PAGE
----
When I read Halldor Laxness’s Independent People, it kind of made me want to visit Iceland. On the one hand, it’s a bleakly pessimistic tale of a man struggling to drag himself out of grinding poverty, only to be crushed underfoot by changing circumstances. On the other hand: phalaropes!
Phalaropes — that’s the Red-necked Phalarope — are related to sandpipers, snipes and suchlike. Apart from being rather beautiful, they have a couple of particular quirks of their own. One is this extraordinary feeding behaviour (Red-necked Phalarope again, this time in winter plumage):
That spinning swirls food up to the water surface where they can pick it up — or at least that’s the assumption; it’s not an easy thing to test, and I don’t know if anyone has tried. Whatever the purpose, it is incredibly endearing watching them spin around like little demented rubber duckies.
The other unusual thing about them is that the female is more brightly coloured, while the drabber male incubates the eggs and raises the young. The rule of thumb in biology, that males are larger, more brightly coloured, and more aggressive, arises in the end from a basic physiological bias: sperm are easy and cheap to produce, eggs are more expensive. Babies are more demanding still. So there’s a general advantage for males to try to mate with as many females as possible — they can always make more sperm, so any chance to reproduce is worth a shot — while females have a different set of incentives: because there is a practical upper limit on the number of offspring they can produce, they need to be more choosy their mates. Which is why, in human societies, ‘polygamy’ actually always means ‘polygyny’; men having many wives is common, wives with many husbands incredibly rare.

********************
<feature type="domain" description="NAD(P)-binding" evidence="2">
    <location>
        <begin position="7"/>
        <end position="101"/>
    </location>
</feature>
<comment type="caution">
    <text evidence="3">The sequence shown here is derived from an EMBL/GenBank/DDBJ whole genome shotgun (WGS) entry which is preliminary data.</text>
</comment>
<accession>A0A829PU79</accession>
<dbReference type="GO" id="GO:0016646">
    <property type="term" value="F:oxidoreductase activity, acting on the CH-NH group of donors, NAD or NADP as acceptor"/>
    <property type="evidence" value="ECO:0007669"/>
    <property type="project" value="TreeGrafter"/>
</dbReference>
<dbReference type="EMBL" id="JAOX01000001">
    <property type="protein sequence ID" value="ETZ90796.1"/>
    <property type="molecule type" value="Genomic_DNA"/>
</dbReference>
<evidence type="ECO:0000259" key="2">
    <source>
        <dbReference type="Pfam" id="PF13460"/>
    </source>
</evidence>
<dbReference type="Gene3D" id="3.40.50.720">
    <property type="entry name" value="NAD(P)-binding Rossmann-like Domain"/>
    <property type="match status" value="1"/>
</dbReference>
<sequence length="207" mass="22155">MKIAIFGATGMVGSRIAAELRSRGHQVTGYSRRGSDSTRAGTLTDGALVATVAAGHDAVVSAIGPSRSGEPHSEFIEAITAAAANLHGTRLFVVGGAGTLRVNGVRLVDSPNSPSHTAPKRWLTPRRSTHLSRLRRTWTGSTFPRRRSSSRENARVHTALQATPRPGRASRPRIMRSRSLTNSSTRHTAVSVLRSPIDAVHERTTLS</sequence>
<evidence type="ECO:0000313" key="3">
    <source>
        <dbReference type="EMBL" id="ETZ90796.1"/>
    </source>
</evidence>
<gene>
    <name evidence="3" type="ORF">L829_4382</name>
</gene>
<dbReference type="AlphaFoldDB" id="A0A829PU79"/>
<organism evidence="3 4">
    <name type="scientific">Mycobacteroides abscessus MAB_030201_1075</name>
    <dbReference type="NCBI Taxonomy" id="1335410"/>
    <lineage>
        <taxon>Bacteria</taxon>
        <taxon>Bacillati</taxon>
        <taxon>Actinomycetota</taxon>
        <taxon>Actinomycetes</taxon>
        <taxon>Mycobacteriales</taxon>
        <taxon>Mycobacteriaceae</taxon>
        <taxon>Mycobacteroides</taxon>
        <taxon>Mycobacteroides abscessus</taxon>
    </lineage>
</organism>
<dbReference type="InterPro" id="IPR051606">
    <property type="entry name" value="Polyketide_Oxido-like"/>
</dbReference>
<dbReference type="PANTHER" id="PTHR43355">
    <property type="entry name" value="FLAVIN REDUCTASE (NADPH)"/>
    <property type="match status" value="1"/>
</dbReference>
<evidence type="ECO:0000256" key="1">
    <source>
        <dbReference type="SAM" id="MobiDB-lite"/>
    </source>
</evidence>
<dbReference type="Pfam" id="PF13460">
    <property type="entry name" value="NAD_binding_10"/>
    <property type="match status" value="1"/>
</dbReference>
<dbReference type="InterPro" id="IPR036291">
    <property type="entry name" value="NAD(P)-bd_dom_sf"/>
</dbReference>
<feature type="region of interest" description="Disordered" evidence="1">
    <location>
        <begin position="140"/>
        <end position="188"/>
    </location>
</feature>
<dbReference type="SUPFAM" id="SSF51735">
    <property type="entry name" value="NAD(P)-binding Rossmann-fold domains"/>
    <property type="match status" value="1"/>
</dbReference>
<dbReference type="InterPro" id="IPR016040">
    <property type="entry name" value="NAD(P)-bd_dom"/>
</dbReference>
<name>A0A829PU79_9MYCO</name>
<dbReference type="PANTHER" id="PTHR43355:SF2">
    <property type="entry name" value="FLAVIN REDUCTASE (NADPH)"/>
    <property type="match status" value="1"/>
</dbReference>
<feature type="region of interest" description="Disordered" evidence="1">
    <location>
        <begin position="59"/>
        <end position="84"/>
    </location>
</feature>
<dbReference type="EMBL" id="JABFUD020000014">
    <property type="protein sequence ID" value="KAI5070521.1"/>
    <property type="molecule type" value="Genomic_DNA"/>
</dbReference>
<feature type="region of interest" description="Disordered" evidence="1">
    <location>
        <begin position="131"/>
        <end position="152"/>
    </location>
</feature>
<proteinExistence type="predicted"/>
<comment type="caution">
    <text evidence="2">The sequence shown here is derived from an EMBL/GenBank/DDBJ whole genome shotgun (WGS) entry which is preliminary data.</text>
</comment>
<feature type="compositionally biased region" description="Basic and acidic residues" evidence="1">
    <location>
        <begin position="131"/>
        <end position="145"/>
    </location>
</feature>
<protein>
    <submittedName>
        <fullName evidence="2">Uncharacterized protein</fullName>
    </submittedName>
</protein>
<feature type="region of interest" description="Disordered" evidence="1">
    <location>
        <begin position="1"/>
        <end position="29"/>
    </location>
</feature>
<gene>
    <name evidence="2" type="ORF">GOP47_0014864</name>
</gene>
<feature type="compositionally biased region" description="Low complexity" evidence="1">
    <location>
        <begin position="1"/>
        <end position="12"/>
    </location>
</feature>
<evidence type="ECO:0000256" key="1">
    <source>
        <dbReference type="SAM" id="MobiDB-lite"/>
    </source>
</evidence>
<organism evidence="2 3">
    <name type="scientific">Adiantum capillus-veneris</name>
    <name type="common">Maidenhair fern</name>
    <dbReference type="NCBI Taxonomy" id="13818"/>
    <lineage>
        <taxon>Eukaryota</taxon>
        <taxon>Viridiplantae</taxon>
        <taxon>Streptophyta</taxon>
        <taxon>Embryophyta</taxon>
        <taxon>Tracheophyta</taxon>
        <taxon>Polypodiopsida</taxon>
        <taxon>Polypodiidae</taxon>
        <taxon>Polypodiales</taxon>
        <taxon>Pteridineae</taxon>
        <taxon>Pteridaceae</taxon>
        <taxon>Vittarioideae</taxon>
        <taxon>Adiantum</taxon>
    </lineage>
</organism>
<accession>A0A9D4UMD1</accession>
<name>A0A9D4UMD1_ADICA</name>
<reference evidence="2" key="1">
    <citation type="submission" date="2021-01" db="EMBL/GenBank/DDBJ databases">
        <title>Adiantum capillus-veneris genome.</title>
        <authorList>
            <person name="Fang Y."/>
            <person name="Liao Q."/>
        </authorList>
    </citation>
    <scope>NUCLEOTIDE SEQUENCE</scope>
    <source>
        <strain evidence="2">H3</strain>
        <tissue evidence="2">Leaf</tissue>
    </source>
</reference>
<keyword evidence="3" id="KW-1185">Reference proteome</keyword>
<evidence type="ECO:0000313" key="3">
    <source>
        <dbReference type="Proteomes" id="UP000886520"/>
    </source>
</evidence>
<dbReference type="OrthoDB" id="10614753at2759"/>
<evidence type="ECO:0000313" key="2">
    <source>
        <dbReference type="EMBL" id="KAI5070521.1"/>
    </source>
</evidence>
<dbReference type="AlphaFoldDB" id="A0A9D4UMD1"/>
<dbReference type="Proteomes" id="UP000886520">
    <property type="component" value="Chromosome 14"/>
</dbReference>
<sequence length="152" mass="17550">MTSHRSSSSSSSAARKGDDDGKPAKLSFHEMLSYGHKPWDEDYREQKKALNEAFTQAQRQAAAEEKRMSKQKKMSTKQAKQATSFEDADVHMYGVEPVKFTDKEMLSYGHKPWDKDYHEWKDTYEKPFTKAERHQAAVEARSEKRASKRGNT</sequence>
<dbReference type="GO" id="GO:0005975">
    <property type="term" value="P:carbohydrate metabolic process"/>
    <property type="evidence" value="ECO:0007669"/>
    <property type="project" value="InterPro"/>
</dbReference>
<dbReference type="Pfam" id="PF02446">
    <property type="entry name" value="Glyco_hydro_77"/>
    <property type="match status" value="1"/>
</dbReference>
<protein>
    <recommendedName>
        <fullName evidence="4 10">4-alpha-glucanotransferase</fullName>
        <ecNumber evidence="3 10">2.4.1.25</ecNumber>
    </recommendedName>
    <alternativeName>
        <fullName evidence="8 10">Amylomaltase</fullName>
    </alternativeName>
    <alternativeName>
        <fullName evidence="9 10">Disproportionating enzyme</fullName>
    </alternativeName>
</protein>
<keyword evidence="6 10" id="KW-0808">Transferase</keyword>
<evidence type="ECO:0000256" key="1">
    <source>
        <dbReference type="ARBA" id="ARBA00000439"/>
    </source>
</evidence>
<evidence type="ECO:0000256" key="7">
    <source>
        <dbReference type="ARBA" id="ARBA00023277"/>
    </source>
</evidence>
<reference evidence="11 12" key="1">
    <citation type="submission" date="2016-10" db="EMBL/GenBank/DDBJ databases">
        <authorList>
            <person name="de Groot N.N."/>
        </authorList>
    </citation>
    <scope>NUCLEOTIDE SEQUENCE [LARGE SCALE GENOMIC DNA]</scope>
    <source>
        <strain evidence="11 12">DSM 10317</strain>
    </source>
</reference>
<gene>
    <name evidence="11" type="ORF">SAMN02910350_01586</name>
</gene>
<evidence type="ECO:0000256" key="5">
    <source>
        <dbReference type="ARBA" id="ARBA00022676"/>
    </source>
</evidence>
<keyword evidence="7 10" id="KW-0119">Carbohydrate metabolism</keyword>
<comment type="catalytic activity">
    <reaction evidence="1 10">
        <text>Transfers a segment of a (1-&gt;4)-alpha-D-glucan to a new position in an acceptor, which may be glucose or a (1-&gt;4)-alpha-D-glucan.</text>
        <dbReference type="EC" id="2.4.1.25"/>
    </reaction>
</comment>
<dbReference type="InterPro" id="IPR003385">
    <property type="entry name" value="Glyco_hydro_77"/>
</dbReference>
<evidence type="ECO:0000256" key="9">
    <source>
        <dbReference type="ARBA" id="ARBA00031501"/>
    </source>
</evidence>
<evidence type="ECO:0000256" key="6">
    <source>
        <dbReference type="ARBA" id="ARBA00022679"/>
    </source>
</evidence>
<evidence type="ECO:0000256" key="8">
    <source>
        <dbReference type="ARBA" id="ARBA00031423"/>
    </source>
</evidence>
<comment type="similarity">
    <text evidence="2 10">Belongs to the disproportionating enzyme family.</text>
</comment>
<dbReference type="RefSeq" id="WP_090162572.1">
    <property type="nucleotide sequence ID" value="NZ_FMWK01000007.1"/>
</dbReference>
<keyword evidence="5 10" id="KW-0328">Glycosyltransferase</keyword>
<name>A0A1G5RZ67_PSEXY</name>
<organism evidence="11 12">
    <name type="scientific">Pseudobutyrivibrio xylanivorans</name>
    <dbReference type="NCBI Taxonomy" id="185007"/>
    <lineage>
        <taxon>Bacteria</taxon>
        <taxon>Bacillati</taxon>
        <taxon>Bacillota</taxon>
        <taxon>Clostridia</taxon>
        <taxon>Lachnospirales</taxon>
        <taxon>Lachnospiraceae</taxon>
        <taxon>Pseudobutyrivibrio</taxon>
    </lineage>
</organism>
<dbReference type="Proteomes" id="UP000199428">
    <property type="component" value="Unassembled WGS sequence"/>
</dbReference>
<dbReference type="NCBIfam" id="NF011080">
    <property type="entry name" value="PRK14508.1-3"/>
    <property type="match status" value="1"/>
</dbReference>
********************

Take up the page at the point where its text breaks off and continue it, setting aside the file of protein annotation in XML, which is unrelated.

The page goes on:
That logic does apply to birds as well as mammals: birds’ eggs are still somewhat expensive to produce — more so than sperm, anyway — and in the vast majority of birds the males are the ones with the glamorous plumage. But the imbalance is less dramatic, and if the males can be persuaded to sit on the eggs and do all the rearing, that frees up the females to maintain territories, mate with several males, leave eggs with each of them and bugger off leaving them to bring up the chicks.
This role reversal has happened in a handful of bird species, including the phalaropes, the painted snipes, the dotterel, the jacanas (lily-trotters), and the buttonquails. These birds are all somewhat related, but not especially closely; they are in the same large group that includes waders, gulls, terns and auks. Clearly it is a perfectly functional arrangement, but it still leaves you wondering: why them? What circumstance arose that caused this behaviour to switch? Did they go through a period of raising the young cooperatively before the sexual roles diverged again, this time the other way round? It’s fascinating stuff.